This week’s newspoll, conducted from September 29 to October 3, from a sample of 1,545, gave Labor a 53-47 lead, unchanged from the previous fortnight’s newspoll. Primary votes were 37% for the Coalition (steady), 37% for Labor (down one), 11% for the Greens (up one), 2% for One Nation (down one) and 13% for all others (up one).
It is likely that Clive Palmer’s United Australia party makes up a substantial portion of the other vote. UAP ads have been ubiquitous, and they won 3.4% in the 2019 election, up from 3.1% for One Nation, although One Nation did not contest all seats.
49% were dissatisfied with Scott Morrison’s performance (down one), and 48% were satisfied (up two), for a net approval of -1, up three points. Anthony Albanese’s net acceptance increased one point to -10. Morrison led as the superior prime minister until 47–34 (47–35 the previous fortnight).
For the large majority of this period, each newsletter has been held at three-week intervals. This time a two-week hiatus suggests they will hold more elections in the lead-up to the election due by May 2022. Newspaper figures are from Poll Blazer.
By 59–31, voters approved the AUKUS agreement, although the question did not mention the timing of the acquisition of the new submarines. 46% thought AUKUS would make Australia more secure, 29% thought it wouldn’t matter and 14% thought it would make us less safe. By 75-15, voters thought China was a significant threat to our national security.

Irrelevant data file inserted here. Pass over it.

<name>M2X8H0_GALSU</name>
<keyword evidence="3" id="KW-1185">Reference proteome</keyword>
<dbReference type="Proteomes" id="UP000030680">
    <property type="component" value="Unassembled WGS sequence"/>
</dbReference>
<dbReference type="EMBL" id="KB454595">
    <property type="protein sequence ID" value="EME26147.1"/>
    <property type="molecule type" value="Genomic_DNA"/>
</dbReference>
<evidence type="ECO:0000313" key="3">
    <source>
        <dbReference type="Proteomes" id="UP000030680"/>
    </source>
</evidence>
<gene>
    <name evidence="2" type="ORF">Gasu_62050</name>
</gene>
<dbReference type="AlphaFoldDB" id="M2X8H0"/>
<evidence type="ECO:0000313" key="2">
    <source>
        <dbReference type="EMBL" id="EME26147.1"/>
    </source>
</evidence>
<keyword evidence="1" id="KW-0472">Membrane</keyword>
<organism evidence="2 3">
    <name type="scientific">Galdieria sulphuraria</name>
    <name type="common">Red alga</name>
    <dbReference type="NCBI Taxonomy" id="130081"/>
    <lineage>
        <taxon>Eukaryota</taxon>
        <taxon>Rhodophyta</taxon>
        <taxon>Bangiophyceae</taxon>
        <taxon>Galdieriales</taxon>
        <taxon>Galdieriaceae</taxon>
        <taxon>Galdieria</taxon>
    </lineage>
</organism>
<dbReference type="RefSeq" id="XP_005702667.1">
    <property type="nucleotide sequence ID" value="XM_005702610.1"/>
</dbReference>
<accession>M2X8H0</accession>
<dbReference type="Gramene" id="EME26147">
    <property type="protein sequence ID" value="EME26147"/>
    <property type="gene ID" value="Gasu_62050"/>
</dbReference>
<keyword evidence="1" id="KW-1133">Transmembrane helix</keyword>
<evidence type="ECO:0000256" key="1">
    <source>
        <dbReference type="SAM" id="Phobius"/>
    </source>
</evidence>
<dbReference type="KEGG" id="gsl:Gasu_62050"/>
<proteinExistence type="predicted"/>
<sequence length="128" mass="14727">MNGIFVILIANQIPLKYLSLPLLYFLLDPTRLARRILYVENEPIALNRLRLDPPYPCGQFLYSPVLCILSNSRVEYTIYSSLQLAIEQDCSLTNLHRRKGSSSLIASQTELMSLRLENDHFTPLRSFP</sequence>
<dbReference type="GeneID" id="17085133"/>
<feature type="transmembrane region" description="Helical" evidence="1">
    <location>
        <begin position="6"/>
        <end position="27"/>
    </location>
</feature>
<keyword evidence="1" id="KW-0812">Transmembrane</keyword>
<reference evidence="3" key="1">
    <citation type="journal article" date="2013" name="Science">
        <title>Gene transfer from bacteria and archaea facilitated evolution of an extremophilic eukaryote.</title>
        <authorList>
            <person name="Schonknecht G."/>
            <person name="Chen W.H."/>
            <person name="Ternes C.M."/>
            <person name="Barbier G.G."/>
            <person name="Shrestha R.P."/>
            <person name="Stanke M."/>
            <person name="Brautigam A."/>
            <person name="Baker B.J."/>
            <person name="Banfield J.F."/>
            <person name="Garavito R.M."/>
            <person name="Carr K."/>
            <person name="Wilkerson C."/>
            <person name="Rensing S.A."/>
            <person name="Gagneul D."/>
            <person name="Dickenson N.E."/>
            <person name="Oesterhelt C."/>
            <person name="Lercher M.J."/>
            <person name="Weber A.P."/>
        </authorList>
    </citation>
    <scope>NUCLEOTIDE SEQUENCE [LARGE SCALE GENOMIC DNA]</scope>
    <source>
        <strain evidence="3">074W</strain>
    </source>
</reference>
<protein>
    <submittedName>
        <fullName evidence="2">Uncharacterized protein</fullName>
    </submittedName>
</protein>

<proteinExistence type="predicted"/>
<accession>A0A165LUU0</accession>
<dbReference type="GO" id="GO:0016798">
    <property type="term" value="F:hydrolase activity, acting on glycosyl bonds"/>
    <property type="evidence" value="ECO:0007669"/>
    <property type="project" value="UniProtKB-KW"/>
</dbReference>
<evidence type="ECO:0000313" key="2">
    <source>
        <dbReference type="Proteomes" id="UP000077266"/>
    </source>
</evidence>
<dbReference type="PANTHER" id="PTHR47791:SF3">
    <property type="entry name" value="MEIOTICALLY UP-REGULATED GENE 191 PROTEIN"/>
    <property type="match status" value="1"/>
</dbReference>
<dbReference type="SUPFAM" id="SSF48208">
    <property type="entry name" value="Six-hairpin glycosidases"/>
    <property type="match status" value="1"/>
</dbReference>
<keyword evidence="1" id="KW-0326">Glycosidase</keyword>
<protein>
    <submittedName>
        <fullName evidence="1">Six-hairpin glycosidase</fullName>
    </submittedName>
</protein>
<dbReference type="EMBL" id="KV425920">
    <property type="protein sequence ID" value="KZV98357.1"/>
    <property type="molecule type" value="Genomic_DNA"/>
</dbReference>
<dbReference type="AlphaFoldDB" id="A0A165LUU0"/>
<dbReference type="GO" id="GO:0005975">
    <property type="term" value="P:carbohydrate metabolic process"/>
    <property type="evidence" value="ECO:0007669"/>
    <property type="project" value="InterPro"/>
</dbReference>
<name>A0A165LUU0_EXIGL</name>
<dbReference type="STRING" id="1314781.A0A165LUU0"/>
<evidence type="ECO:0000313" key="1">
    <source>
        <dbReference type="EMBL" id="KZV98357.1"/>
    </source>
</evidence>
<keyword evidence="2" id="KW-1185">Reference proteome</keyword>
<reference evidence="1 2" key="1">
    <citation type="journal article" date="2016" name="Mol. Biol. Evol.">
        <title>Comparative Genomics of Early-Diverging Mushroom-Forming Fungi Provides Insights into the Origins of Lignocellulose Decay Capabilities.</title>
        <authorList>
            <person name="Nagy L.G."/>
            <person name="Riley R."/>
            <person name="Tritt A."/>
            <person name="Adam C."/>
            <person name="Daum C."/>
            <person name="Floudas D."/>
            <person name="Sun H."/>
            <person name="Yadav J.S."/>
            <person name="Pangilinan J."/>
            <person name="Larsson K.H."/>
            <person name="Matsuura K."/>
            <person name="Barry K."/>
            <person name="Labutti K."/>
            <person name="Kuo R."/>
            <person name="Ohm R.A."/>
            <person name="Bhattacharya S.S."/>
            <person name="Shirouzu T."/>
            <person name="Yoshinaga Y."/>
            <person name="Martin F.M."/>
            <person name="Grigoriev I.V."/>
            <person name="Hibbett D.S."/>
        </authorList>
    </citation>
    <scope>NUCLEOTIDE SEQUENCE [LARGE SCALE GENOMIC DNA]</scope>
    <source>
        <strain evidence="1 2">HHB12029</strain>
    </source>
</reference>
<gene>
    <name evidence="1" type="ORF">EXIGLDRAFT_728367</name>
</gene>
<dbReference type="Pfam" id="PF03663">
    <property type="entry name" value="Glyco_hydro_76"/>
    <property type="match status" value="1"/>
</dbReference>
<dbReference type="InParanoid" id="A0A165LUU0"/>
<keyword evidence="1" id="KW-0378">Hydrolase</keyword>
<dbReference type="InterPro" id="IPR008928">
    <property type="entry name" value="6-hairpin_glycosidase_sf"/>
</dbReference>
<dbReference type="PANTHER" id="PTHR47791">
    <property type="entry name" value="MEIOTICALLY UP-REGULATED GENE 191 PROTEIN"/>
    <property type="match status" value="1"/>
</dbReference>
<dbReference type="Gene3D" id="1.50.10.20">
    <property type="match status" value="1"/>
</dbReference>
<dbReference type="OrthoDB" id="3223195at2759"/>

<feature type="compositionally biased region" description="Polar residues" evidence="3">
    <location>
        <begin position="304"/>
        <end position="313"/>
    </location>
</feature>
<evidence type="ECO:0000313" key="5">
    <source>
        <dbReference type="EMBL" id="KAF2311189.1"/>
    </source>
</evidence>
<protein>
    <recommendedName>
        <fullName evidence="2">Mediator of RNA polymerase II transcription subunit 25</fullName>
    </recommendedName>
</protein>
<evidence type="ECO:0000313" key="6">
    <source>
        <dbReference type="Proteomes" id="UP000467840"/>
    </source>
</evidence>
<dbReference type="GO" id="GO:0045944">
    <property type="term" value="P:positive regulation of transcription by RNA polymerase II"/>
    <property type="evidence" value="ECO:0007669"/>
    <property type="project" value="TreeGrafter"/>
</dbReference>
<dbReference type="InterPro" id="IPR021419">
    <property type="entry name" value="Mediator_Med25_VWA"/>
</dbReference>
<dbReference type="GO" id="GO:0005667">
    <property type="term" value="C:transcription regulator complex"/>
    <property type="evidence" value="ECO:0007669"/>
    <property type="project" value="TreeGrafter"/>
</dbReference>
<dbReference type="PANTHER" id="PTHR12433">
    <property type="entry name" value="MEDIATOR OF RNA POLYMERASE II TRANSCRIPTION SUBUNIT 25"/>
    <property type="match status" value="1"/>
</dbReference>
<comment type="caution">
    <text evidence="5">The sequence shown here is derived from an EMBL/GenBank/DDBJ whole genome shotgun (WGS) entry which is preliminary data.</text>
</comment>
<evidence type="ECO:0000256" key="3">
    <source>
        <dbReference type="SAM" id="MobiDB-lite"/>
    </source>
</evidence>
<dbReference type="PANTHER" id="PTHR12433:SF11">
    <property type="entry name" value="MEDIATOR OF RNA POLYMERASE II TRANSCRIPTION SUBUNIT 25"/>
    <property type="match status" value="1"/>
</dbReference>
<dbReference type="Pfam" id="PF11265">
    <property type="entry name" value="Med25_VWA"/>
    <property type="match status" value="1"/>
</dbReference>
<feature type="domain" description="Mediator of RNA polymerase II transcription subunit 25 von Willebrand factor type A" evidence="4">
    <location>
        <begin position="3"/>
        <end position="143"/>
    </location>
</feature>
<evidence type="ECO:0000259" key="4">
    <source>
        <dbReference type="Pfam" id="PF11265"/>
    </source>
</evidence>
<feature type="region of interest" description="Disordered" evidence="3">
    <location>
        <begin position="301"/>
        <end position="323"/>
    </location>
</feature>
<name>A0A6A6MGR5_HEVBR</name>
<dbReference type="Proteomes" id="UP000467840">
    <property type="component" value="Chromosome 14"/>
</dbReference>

Labor has had a lead of 53-47 or more in all newspapers held since July, but I doubt this solid position for Labor will mean a victory in the election. The economy is expected to recover faster once vaccination targets are met and lockdowns are eased in Melbourne and Sydney, raising the prospect of a coalition.
Furthermore, the resolve polls in August and September have been far better for the coalition than the newspolls. As I wrote in late August, the separate message in the resolution should not be overlooked, after Newspolls disagreed with the resolution.
Read more: Alliance collapses but Morrison leads in newspoll; Electoral changes to curb micro parties
The Guardian’s datablog shows 45.2% of the population (not 16+) are fully vaccinated, up from 37.2% two weeks ago. We have been ranked 33 out of 38 OECD countries by share of a fully vaccinated, unvaccinated population since the past fortnight. Age shows that of 16+, 56.5% have been fully vaccinated and 79.4% have received at least one dose.
essential and morgan election
In the last fortnight’s Essentials poll, the federal government was rated 45-30 good on its response to COVID (43-35 in mid-September, 39-36 in late August). The NSW government’s good rating has risen 13 points to 53% since the end of August, while Victoria has recovered to 44% after rising six points to 50% in mid-September.
50% of Victorian respondents said they did not trust their state’s roadmap outside lockdown, compared to 40% of NSW respondents.
A Morgan poll from a sample of 2,752 at the end of September gave Labor a 54-46 lead, a 1.5% gain for Labor since mid-September’s poll. Primary votes are 36% for the Coalition (down 2.5%), 36% for Labor (up 1%), 12.5% for the Greens (down 0.5%), 3.5% for One Nation (0.5%) and 12% for All Others (up 1.5%) ) Were. .
Necessary vs Solution Issues Questions